TOY

Toy

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    7
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AllMusic Review by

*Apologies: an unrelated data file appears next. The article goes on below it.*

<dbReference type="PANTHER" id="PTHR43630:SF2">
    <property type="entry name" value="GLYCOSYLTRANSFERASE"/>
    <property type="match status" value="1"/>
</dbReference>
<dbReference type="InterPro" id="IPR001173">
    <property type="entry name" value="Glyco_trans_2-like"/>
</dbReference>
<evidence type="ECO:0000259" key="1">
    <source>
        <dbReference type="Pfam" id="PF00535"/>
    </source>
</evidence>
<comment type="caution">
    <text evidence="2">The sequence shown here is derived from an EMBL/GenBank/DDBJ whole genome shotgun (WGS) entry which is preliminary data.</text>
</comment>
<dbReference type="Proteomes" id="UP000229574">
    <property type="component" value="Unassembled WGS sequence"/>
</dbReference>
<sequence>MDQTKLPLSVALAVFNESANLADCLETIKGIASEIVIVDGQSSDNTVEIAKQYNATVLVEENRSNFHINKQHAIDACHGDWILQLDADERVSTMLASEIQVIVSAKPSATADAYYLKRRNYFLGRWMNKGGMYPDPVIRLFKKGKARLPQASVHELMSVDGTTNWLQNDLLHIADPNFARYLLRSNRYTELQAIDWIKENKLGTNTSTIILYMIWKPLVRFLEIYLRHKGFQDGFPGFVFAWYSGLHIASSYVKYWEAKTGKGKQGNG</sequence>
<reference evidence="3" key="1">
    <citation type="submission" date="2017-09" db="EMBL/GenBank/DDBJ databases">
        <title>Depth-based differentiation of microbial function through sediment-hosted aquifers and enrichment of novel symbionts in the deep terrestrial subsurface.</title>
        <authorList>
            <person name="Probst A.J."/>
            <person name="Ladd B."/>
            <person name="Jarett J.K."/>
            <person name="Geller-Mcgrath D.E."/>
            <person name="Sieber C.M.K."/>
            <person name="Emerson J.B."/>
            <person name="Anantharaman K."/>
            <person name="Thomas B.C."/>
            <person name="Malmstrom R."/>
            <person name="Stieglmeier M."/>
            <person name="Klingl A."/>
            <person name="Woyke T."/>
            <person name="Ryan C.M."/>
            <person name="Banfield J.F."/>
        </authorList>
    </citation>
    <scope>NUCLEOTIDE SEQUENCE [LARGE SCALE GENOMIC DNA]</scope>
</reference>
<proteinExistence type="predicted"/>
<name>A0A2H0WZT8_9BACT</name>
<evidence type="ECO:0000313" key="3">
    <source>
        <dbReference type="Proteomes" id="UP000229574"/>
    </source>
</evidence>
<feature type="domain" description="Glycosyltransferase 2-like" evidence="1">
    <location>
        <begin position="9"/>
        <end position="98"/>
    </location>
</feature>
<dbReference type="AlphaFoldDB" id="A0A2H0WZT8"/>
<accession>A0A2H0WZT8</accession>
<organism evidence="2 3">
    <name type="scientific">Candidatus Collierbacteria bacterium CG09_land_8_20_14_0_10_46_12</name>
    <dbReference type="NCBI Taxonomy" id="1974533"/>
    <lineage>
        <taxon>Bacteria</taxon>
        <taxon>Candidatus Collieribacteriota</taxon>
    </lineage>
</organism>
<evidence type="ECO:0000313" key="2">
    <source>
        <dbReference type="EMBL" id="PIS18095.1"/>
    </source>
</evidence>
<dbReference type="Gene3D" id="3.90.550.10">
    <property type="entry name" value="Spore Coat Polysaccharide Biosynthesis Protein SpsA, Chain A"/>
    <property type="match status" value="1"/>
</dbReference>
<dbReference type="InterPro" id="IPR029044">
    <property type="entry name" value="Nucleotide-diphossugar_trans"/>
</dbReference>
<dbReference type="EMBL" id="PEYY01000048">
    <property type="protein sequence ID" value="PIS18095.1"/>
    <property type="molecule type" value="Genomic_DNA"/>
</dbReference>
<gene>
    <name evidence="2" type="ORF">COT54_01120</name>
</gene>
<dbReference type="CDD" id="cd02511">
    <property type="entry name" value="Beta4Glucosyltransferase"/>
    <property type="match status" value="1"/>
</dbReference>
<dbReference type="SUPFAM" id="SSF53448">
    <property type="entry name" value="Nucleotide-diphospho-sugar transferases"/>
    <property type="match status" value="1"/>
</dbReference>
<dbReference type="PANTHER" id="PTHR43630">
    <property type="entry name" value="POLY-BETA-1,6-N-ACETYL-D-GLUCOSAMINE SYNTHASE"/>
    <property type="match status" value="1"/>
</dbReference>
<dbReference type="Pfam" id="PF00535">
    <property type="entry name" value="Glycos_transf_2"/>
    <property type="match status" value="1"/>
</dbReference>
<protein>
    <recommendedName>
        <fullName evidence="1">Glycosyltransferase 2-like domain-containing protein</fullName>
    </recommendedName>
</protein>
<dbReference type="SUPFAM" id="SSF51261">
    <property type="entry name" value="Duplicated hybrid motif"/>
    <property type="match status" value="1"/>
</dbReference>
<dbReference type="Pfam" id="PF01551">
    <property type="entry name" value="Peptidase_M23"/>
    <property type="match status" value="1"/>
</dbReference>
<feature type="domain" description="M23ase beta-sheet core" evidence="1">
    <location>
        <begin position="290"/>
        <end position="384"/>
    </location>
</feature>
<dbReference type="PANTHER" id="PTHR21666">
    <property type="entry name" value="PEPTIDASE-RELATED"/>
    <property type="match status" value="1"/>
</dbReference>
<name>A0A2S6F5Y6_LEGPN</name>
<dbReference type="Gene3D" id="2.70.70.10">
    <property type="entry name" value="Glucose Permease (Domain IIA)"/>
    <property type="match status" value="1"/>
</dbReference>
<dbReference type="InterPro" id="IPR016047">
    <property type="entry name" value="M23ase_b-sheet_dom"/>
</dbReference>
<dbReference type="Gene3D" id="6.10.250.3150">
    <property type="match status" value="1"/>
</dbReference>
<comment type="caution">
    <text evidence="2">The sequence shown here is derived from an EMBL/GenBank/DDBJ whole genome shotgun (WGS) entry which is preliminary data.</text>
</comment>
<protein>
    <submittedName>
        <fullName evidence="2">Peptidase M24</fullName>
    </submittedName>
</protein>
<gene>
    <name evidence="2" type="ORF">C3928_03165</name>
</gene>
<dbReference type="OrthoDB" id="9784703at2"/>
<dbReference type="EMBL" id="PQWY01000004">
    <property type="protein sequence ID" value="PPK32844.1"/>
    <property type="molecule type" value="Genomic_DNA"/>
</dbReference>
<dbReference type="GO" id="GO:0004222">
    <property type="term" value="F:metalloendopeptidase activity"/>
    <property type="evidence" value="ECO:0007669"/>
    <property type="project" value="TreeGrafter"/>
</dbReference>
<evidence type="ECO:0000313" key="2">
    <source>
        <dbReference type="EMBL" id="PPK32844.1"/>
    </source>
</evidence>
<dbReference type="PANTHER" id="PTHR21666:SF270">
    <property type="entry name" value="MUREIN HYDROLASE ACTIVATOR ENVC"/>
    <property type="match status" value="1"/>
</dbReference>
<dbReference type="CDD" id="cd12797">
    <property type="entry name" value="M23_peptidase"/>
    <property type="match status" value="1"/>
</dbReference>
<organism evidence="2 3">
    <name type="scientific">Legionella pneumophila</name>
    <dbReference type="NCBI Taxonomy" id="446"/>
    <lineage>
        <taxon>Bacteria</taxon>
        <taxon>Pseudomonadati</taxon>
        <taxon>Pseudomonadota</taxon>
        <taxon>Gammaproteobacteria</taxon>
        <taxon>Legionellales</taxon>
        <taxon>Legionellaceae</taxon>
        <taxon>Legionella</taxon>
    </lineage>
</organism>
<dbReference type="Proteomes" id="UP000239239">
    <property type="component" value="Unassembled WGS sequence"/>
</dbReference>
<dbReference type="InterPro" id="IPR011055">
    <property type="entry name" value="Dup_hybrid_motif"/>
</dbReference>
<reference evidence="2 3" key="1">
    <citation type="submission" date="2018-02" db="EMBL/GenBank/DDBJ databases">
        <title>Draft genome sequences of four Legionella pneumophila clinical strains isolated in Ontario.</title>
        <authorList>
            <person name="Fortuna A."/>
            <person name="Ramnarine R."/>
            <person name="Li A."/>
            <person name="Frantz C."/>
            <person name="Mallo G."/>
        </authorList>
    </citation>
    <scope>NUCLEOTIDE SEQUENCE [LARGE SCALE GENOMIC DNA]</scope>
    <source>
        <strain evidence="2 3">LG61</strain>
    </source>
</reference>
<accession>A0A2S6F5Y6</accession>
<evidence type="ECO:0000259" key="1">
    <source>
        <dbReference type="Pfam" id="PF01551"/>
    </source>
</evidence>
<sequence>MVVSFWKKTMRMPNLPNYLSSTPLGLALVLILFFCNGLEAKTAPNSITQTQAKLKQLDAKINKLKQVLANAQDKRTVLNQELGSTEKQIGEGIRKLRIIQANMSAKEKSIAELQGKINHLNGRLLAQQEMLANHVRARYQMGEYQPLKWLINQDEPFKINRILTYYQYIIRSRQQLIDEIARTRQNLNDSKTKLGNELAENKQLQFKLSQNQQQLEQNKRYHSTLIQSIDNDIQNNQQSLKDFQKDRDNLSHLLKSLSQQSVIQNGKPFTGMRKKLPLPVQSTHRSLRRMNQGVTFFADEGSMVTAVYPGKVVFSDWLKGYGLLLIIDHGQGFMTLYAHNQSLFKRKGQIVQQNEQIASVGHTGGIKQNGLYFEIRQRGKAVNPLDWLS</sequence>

After hearing TOY's self-titled debut, it's not surprising that the band has ties to S.C.U.M. and especially the Horrors, since at several points this album sounds like a rougher version of that band's breakthrough, Primary Colours. All three of these groups mix shoegaze, Krautrock, and psych-rock in a hypnotically swirled blend, but TOY sounds like the scrappier kid brothers and sisters to those more established bands -- in a good way, mostly. At their best, TOY churn out trippy yet aerodynamic rock like the previous single "Colours Running Out," which, with its zooming guitars and putdown lyrics like "I'm all you ever talk about," has the kind of snotty attitude that launched many a garage/psych-punk hit back in the '60s. "Dead & Gone" is another too-cool-for-school winner that chugs along on a subtle motorik groove before heading for the stratosphere. Interestingly, unlike many of their contemporaries, TOY do expansive jams like the ten-minute album closer, "Kopter," really well, and perhaps even better than their attempts at concise pop songs. Too often on TOY, it feels like the band is trying to fit into a more straightforward mold than catering to their strengths: softer songs such as "My Heart Skips a Beat" show that they're not as convincing at vulnerability as they are at being cool, although "The Reasons Why" does capture the more languorous, going blank again side of shoegaze. The meandering "Walk Up to Me" and "Drifting Deeper" aren't as immediate as TOY's driving songs or as interesting as their more experimental ones, like the aptly named "Strange," a bit of dark, post-punk trippiness that suggests Chairs Missing-era Wire with an emphasis on the whammy bar. Several of TOY's best moments happen when the band manages to balance all its conflicting impulses, as on the equally weird and catchy "Make It Mine" or "Motoring," another previous single that captures the energy of the group's more expansive tracks in a more traditional structure without feeling too constrained. Ultimately, TOY is a portrait of a band at a crossroads: TOY can either pursue the more accessible but less interesting direction of their ballads, or dive deeper into the wilder fringes of their music. While they need to focus more, there's enough potential here to ensure that there's plenty to choose from.

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